The prize, now in its second year, “celebrates the artistic merit of literature in translation in any genre and seeks to recognize the valuable work of translators in expanding and enriching American literary culture by bringing world literature to English-language readers.”

“Indeterminate Inflorescence,” translated by Hur, is a collection of aphorisms on poetry writing taken from the creative writing lectures of Lee, one of Korea's most prominent living poets.

The shortlist for the prize will be announced in late January, and the winners, both author and translator, will be revealed in March.

English editions of English editions of "The Naked Tree" (left) and "Moms" (Drawn and Quarterly)

Graphic novels

Also making it to the longlist for the Gregg Barrios Book in Translation Prize is Gendry-Kim’s “The Naked Tree.”

Adapted from Park Wan-suh’s eponymous novel, the book offers a stark portrayal of a nation's fabric gradually unraveling due to political turmoil and armed conflict.

The translation for this work, like Gendry-Kim's previous works "The Waiting" and "Grass," was done by Janet Hong.

Gendry-Kim became the first Korean to win the prestigious Harvey Award in 2020 with "Grass."

Ma Yeong-shin's "Moms" has been nominated as a candidate for the official selection of the 51st Angouleme International Comics Festival, scheduled for January.

The darkly funny book follows three middle-aged women and reexamines romance, lust, and gender norms.

The English edition, which was translated by Hong, earned Ma the Harvey Award in 2021, making him the second Korean recipient of the accolade.

Also on the Comics Festival list is Sophie Darcq, born in Korea and adopted by a French family. She illustrated her autobiographical story recounting her visit to Korea in 2004 to find her birth family in “Hanbok.”

"The Hellbound," the original Korean webtoon from which the popular 2021 Netflix series was adapted, was nominated in the category of Best US Edition of International Material -- Asia for the Will Eisner Comic Industry Awards, in May.

The dark fantasy comic series, written by Yeon Sang-ho, art by Choi Gyu-seok, and translated into English by Danny Lim, is set in the then-future year of 2022, where supernatural beings suddenly appear to condemn people to hell.

Picture book artist Baek Hee-na poses for photos after a press conference held at Seoul Arts Center's Hangaram Art Museum in June. (Seoul Arts Center) Picture book artist Baek Hee-na poses for photos after a press conference held at Seoul Arts Center's Hangaram Art Museum in June. (Seoul Arts Center)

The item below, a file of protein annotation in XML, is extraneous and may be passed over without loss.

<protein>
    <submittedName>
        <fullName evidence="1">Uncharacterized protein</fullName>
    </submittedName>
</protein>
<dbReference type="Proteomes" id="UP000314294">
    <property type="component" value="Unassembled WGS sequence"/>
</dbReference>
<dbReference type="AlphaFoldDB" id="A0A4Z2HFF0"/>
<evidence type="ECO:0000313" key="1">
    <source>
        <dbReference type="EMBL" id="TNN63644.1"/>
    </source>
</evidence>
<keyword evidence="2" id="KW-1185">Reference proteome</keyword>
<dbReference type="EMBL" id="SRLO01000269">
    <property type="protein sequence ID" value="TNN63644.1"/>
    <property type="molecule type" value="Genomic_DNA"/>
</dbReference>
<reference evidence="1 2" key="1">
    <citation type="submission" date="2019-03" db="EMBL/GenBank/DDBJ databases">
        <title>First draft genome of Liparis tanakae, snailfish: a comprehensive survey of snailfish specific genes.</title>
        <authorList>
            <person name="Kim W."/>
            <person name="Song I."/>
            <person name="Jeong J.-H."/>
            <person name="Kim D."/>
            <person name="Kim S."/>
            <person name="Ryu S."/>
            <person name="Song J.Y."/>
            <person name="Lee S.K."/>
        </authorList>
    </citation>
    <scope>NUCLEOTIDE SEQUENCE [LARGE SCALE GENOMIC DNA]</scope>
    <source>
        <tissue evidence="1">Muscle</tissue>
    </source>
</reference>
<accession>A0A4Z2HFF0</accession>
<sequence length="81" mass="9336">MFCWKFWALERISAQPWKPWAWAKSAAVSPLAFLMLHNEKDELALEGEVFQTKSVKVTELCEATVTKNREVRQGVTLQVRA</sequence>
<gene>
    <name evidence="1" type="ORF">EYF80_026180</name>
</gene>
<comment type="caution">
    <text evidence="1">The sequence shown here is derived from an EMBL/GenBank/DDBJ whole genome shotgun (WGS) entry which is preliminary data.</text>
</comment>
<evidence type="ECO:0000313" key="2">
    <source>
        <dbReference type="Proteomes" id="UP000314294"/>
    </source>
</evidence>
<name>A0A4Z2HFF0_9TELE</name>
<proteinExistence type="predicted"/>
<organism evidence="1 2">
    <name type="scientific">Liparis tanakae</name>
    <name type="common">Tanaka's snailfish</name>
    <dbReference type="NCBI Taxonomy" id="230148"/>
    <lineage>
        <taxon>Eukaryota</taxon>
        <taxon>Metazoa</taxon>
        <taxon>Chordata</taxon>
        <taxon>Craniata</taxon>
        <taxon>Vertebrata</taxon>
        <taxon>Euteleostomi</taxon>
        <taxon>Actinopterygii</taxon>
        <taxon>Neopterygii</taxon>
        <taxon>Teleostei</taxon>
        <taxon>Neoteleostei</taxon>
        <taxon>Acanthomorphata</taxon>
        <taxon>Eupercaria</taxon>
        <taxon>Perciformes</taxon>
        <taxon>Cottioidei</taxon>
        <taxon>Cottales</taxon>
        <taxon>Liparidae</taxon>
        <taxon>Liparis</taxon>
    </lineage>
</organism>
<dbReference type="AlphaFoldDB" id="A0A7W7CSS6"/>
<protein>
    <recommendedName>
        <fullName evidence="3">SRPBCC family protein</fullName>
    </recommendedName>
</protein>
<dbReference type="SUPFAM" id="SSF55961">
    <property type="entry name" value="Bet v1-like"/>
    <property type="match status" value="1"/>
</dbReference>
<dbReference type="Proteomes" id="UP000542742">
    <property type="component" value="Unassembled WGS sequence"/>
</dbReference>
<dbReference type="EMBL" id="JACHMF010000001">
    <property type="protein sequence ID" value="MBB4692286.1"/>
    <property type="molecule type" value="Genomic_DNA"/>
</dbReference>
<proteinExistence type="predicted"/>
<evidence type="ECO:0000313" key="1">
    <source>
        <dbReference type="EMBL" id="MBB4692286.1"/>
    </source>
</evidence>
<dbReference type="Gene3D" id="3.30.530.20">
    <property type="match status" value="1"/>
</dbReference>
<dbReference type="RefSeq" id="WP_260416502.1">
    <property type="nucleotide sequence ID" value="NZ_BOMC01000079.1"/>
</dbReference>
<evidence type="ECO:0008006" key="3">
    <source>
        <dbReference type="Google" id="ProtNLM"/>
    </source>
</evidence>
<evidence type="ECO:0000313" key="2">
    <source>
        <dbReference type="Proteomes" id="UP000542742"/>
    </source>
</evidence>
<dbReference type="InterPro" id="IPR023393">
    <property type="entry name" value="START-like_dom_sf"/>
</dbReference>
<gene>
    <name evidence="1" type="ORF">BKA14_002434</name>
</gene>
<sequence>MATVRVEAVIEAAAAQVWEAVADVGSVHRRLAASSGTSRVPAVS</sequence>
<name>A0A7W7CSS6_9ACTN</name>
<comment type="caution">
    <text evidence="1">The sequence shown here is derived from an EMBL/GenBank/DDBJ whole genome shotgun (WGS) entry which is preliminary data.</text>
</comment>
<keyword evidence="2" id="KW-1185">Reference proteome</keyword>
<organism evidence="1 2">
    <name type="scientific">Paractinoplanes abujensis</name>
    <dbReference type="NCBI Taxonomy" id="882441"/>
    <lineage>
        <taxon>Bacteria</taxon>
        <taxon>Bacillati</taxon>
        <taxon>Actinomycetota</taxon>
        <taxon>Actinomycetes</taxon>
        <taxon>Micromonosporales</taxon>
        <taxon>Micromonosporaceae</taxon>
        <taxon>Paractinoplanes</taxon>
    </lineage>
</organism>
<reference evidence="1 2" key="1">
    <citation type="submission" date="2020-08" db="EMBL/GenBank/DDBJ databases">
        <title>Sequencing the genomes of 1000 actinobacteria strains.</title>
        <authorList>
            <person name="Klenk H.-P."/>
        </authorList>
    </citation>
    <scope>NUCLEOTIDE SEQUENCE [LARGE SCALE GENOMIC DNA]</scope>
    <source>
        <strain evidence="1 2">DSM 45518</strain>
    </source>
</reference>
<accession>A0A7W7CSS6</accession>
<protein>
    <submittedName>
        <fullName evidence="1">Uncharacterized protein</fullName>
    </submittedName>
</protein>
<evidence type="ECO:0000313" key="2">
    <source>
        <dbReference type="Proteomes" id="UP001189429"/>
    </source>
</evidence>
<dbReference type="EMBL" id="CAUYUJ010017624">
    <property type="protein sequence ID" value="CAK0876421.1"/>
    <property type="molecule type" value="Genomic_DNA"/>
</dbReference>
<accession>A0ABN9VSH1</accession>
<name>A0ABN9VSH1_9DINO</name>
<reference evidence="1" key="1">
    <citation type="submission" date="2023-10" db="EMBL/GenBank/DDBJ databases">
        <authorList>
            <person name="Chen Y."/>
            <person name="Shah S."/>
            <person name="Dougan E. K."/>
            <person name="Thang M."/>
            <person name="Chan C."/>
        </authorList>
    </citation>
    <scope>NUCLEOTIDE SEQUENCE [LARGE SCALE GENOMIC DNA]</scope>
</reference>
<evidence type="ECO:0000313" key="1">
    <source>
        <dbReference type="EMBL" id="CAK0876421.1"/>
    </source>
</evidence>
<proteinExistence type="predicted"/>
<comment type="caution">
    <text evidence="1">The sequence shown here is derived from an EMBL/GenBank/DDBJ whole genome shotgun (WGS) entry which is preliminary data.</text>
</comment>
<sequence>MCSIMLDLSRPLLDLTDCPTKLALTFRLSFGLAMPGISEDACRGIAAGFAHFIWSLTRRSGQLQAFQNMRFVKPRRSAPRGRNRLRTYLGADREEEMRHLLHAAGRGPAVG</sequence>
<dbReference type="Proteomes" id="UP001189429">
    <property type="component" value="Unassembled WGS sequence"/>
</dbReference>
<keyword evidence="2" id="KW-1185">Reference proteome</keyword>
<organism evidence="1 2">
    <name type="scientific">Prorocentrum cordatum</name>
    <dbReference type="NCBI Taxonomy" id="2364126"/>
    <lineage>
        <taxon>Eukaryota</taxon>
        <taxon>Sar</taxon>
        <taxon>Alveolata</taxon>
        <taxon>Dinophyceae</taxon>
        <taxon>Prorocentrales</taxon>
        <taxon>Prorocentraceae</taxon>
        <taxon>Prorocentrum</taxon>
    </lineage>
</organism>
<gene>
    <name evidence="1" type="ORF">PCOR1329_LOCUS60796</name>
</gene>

Picture books

Baek Hee-na’s picture book “Magic Candies” achieved the title of Best Picture Book (the Super Premio Andersen) at the 2023 Premio Andersen awards ceremony in Italy, this May.

First published in 2017, “Magic Candies” follows the story of Tong Tong, a young boy who, upon eating magical candies, gains the ability to hear the thoughts of those around him.

The latest accolade adds another award to the internationally acclaimed picture book artist, who is known for “Cloud Bread” (2004), “Bath Fairy” (2012), “Strange Mom” (2016) and her latest work "Yeoni and Willow Bachelor" (2022).

With a background in film animation, Baek employs a distinctive visual style characterized by handmade miniature figurines and environments, expertly lighted and captured through photography.

In 2020, Baek became the first Korean author to win the Astrid Lindgren Memorial Award, the world's largest award for children's and young adult literature established by the Swedish government in 2002.

Another recognized picture book author, Suzy Lee, has earned a spot with “The Shade Tree” among the top 10 in the Best Books of 2023: Books for Children by The Wall Street Journal, in December.

The story is a retelling of a Korean folk tale about a young traveler who outwits a rich, selfish man to ensure that villagers will always be able to rest in the shade of a magnificent tree.

Last year, Lee became the first Korean illustrator to receive the Hans Christian Andersen Award, often referred to as the "Little Nobel Prize."